The time for building new marketplaces to re-invent financial services is still in front of us!!

by Pawel Rzeczkowski

“The link between investors and business has largely been severed, with Wall Street acting as intermediating force, collecting fees – or rent, in economic jargon – every step of the way.” – Amy Cortese, Locavesting

Re-inventing financial services is important because we need to reestablish the link between the investors or the saving and consuming public and all the companies raising debt or equity.

The World Economic Forum states that “the role of financial services in society is to facilitate efficient allocation of capital to support economic growth”. Unfortunately, the saving public delegates their capital allocation responsibility to the experts on Wall Street.

“When we hand over responsibility to the experts we cause massive problems with our food system” – Michael Polan. The same is true of the financial system. Besides loosing money to the agency cost, we are loosing the value judgment over the kind of impact we want from our investments. Luckily we live in an age where technology is available for massive collaboration that will challenge the authority of the so called investment experts. The challenge we are facing today is that the financial marketplaces which will connect social minded companies that look for social minded employees who want to do good with individual investors are not yet assembled.

The incentives however for hands-on management of our retirement savings have never been stronger. Over the last few decades public sector defined benefit pension plans have became virtually extinct. The shift toward defined contribution pension plans transfers the investment risk from the corporations to the working public. The legacy financial services industry has not and will not offer people practical tools to manage their newly acquired investment risk, and people continue to delegate their capital allocation to Wall Street. We need to re-invent financial services to help people manage their new market realities.

For companies, the post-recession credit crunch limited access to capital from banking institutions. Crowd-funding and marketplace lending is starting to bridge the funding gap and offers an opportunity to reestablish the link between companies and investing consumers. Unfortunately the peer-to-peer promise has been overflown with institutional investors, yes the professionals came in with heir money.

It is amazing that people still believe the myth that capital allocations should be delegated to the “smartest people in the room”. People are told that voting with their dollars at the cash register is the best that they can do. However, once a service or product has been created it is too late, somebody has already made the funding decision. We are all investors and we can improve that feedback loop.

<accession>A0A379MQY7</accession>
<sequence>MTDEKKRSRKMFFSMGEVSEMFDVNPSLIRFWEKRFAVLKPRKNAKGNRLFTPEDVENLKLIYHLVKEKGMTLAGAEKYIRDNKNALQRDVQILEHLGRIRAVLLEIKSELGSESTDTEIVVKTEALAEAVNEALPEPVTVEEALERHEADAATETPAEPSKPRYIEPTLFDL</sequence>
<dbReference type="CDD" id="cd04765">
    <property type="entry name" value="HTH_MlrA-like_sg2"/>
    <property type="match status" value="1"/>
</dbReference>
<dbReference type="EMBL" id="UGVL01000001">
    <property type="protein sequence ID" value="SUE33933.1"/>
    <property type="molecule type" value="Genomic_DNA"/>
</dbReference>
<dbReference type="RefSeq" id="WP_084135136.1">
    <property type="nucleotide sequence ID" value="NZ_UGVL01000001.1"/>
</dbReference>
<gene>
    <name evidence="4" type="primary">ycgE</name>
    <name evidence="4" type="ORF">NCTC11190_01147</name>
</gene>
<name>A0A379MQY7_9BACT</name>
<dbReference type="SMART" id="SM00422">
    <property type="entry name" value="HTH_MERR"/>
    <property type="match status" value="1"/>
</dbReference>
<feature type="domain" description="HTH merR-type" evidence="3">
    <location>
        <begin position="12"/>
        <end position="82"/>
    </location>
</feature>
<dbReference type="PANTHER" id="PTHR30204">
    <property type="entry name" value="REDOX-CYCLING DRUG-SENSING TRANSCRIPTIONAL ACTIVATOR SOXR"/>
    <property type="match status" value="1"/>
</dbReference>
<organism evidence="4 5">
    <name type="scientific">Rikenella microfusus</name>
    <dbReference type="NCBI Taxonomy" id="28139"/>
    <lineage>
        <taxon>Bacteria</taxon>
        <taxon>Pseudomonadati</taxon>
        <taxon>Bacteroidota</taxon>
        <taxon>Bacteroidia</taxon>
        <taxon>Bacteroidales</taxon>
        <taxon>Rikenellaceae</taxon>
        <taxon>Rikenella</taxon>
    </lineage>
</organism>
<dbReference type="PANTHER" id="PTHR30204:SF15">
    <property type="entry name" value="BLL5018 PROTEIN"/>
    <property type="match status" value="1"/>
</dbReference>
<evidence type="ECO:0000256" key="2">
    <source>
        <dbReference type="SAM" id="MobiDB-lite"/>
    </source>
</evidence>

The marketplace change is not happening as quickly as we would like. Even if we, the consuming investors, start thinking in terms of connecting with socially conscious companies that’s not enough. Companies, as they go about financing decisions need to start looking directly for the consuming public for hep, and with crowd funding and peer-to-peer industry moving into mainstream we will get there. Once Companies seeking funds and investors looking for investment vehicles, debt or equity, find a marketplace platforms where they can meet and support each other along the lines of affinity and value, who will need experts?

This idea though is not new. Already in the 80s Peter Lynch was ahead of his time. He taught people that it is impossible to be a credit card carrying consumer without having done the fundamental analysis on dozens of companies. Today we can top that by sharing our consumer research with each other for investment purposes. Thus we do not even need investment advisors.

This vision of new financial services powered by marketplaces connecting investing consumers with businesses will not become the mainstream reality until we stop believing the into the need for delegation to experts. But that is a chicken and egg problem. What will be first, the systems and tools for new finance or our desire for such tools. All new finance products need to converge into an ecosystem that will comfortably fit in the palm of my hand on my smart phone. Once we have access to all the crowd-funded securities in my open-source collaborative portfolio, we will have re-invented finance and disrupted the legacy financial services business model based on centralized allocation of capital by experts.

Why do I believe this will happen sooner than you think? For one there is a pot of gold at the end of this disruption rainbow. And for two we have the technology to do this!

Advertisements